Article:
Tuesday, June 1, 2010
WHAT FRUITS ARE GOOD FOR YOUR SKIN??
Apples – eat 3 – 4 apples a day while working to clearing your acne. Apples are good for skin health. Eat at least 2 a day. Eat organic apples because you can eat the skins and most pectin is in the skin, which helps with constipation. Apples contain ascorbic acid, bioflavonoids, fiber, pectin, quercetin, minerals, and vitamins
Apricots – eat as many as you like. Apricots are a high source of minerals, fiber, and beta-carotene and will help control acne. (A precursor to vitamin A) They help to relieve or prevent constipation.
* Bananas – eat only one banana a day. Bananas have the phytochemcial fructo Oligosaccharides, which feeds the good bacterial in your colon. By feeding the good bacteria, you prevent the bad bacteria from overtaking the colon and producing toxic acids that get to the skin and create acne.
* Grapes – help cleanse the body, build blood, and build the body. It is good for constipation, skin, and liver disorders.
* Strawberries – have been shown to have strong anti-acne activity. They are high in pectin content, which helps to keep your bowels movingWe've picked the top 10 foods you should be eating to give your skin a lift - all delicious and so seamlessly easy to add into your normal diet. Alongside eating them and having a balanced diet in general, try to drink lots of water - between one and two litres each day, take exercise to boost your circulation and give you a healthy glow, maintain a thorough skincare routine, and get plenty of 'beauty' sleep - it's essential for rejuvenating the skin.
NUTS AND SEEDS
Nuts and seeds are a nutritional powerhouse - in other words they contain a great deal of goodness in a relatively small weight. They're crammed with skin-enhancing nutrients - in particular vitamins A and E. You'll probably recognise these as ingredients in your skin creams. They're known as antioxidants and they protect your body and your skin against pollutants in the atmosphere, as well as sun damage. Like oily fish, nuts and seeds are also rich in good fats to keep your complexion nourished and smooth. Try our favourites, sunflower and pumpkin seeds, almonds and walnuts - add to your breakfast cereal, salads or eat simply as a snack.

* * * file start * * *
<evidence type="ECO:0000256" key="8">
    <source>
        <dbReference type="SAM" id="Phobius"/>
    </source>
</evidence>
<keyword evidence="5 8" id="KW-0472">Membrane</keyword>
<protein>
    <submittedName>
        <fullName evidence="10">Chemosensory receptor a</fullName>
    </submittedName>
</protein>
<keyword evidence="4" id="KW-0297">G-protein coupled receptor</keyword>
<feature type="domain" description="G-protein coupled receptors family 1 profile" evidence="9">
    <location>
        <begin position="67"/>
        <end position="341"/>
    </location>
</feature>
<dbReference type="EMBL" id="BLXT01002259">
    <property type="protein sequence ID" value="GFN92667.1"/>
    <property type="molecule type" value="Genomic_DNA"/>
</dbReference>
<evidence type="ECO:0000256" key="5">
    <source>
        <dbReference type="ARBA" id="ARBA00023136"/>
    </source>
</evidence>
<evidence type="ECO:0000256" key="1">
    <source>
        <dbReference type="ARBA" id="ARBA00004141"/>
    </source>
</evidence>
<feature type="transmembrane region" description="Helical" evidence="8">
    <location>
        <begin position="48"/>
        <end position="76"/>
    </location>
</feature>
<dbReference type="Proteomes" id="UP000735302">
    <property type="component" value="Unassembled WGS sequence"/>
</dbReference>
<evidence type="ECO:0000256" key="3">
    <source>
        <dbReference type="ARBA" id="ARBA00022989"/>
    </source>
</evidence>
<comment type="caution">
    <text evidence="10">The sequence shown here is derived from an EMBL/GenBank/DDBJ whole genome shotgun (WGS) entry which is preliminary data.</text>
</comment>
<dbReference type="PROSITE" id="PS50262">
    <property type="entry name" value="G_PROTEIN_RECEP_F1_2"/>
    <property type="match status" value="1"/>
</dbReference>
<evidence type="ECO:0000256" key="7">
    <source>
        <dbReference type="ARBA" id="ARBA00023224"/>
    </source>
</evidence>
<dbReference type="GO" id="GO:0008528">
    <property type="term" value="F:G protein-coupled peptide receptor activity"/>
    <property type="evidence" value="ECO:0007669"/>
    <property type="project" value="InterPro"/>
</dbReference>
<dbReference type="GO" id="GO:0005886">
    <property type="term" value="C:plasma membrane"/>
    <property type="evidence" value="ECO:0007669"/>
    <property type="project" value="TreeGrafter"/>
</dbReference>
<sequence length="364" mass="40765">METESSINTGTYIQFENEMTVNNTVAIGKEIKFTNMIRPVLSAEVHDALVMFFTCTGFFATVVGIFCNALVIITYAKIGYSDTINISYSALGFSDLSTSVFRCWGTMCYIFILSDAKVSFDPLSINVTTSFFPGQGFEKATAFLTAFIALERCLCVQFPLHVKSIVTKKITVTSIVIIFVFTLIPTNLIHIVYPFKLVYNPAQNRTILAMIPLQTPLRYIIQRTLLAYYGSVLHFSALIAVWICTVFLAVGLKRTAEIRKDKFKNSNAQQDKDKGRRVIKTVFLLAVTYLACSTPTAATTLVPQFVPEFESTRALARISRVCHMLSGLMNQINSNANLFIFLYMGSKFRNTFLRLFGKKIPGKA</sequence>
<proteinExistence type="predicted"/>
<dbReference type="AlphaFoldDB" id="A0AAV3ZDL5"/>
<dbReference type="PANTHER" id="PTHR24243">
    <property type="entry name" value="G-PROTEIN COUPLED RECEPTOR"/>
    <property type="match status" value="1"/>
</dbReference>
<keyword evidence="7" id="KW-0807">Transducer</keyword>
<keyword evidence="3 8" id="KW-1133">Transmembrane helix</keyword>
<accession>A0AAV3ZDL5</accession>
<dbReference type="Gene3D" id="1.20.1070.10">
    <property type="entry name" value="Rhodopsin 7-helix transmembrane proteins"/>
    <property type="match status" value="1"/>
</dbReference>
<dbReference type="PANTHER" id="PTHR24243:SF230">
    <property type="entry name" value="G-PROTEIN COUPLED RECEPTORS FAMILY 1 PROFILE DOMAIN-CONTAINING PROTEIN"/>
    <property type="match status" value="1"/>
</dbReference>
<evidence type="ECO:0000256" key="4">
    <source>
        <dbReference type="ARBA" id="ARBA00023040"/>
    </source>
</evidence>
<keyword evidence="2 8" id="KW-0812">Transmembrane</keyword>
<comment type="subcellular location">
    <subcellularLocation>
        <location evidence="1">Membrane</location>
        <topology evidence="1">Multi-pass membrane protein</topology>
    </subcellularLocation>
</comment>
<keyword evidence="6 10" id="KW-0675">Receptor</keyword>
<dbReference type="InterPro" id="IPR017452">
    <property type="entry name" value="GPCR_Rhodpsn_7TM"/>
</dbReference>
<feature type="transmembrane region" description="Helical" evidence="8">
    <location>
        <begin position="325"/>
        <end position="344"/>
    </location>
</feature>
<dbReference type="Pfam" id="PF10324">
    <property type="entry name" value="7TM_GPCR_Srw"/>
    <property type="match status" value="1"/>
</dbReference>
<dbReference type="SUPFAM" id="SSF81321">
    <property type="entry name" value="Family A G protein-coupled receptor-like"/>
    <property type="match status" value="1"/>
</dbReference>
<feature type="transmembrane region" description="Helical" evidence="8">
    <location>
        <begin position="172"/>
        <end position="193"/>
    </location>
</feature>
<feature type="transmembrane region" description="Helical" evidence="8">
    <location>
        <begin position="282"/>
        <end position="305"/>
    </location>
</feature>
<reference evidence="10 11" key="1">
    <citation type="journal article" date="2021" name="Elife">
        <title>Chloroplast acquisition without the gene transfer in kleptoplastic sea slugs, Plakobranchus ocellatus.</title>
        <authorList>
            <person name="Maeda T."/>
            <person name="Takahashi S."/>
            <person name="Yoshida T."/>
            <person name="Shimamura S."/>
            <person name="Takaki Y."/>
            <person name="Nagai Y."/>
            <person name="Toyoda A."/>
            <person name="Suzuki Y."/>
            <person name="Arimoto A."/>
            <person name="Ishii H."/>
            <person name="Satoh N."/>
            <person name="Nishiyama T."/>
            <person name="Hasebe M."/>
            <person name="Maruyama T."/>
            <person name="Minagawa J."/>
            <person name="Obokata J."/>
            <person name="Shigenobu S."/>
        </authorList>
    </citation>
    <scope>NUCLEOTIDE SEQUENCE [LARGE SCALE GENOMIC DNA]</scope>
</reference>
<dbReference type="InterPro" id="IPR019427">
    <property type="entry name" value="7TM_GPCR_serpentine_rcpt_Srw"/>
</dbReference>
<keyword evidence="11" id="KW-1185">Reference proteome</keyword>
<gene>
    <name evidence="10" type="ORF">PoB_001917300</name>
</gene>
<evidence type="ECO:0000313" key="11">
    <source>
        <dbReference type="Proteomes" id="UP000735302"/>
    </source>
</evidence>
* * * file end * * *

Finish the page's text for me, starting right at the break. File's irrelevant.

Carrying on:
It's seemingly unassuming - but this scaly skinned, green-fleshed fruit is loaded with loads of nutritional goodies to keep your skin looking great, including vitamin E and 'good' (yep, they're not all bad for you) monounsaturated fats. Again these fats keep your complexion nourished, so they're a must-eat if you suffer from dry skin. Mix avocado into salads or transform it in a guacamole with sour cream and fresh chilli.
Olive oil is so revered in countries like Italy and Greece that it's also seen as a medicine rather than a simple cooking ingredient - and it's common practice to soothe sunburn and other irritations by applying it directly to the skin. You can also feel the skin benefits by eating plenty of the stuff too. What makes olive oil so skin-beneficial is that it's also blessed with the good fats and antioxidant vitamin E. Plus it has the added benefit of looking after your heart. It can be expensive but if possible use it in place of your regular cooking oil, drizzle on salads, pasta dishes and pizza.